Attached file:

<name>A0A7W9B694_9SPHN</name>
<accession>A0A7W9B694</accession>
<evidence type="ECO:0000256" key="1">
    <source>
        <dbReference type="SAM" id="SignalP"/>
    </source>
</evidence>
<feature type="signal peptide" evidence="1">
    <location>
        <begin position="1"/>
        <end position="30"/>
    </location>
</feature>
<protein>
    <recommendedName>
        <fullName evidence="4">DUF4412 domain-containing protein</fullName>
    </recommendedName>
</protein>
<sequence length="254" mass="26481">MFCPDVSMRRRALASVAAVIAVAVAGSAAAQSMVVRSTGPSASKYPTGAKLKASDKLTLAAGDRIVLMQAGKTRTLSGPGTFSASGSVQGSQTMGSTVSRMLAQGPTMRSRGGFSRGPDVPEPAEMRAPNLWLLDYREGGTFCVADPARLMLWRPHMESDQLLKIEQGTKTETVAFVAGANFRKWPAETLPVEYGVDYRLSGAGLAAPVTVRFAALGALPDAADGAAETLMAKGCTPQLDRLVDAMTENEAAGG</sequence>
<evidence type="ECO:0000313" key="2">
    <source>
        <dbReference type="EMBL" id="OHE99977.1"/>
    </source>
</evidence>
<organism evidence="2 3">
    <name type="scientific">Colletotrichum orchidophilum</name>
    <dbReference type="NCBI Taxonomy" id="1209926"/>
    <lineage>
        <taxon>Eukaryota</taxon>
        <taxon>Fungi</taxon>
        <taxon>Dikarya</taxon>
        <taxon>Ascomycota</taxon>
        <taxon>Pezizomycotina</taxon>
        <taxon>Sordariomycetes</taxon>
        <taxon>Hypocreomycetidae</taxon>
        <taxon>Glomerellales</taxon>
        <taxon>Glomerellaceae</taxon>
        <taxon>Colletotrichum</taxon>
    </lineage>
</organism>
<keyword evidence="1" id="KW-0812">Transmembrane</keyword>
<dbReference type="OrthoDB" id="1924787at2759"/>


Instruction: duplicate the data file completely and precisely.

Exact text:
<name>A0A7W9B694_9SPHN</name>
<accession>A0A7W9B694</accession>
<evidence type="ECO:0000256" key="1">
    <source>
        <dbReference type="SAM" id="SignalP"/>
    </source>
</evidence>
<feature type="signal peptide" evidence="1">
    <location>
        <begin position="1"/>
        <end position="30"/>
    </location>
</feature>
<protein>
    <recommendedName>
        <fullName evidence="4">DUF4412 domain-containing protein</fullName>
    </recommendedName>
</protein>
<sequence length="254" mass="26481">MFCPDVSMRRRALASVAAVIAVAVAGSAAAQSMVVRSTGPSASKYPTGAKLKASDKLTLAAGDRIVLMQAGKTRTLSGPGTFSASGSVQGSQTMGSTVSRMLAQGPTMRSRGGFSRGPDVPEPAEMRAPNLWLLDYREGGTFCVADPARLMLWRPHMESDQLLKIEQGTKTETVAFVAGANFRKWPAETLPVEYGVDYRLSGAGLAAPVTVRFAALGALPDAADGAAETLMAKGCTPQLDRLVDAMTENEAAGG</sequence>
<evidence type="ECO:0000313" key="2">
    <source>
        <dbReference type="EMBL" id="OHE99977.1"/>
    </source>
</evidence>
<organism evidence="2 3">
    <name type="scientific">Colletotrichum orchidophilum</name>
    <dbReference type="NCBI Taxonomy" id="1209926"/>
    <lineage>
        <taxon>Eukaryota</taxon>
        <taxon>Fungi</taxon>
        <taxon>Dikarya</taxon>
        <taxon>Ascomycota</taxon>
        <taxon>Pezizomycotina</taxon>
        <taxon>Sordariomycetes</taxon>
        <taxon>Hypocreomycetidae</taxon>
        <taxon>Glomerellales</taxon>
        <taxon>Glomerellaceae</taxon>
        <taxon>Colletotrichum</taxon>
    </lineage>
</organism>
<keyword evidence="1" id="KW-0812">Transmembrane</keyword>
<dbReference type="OrthoDB" id="1924787at2759"/>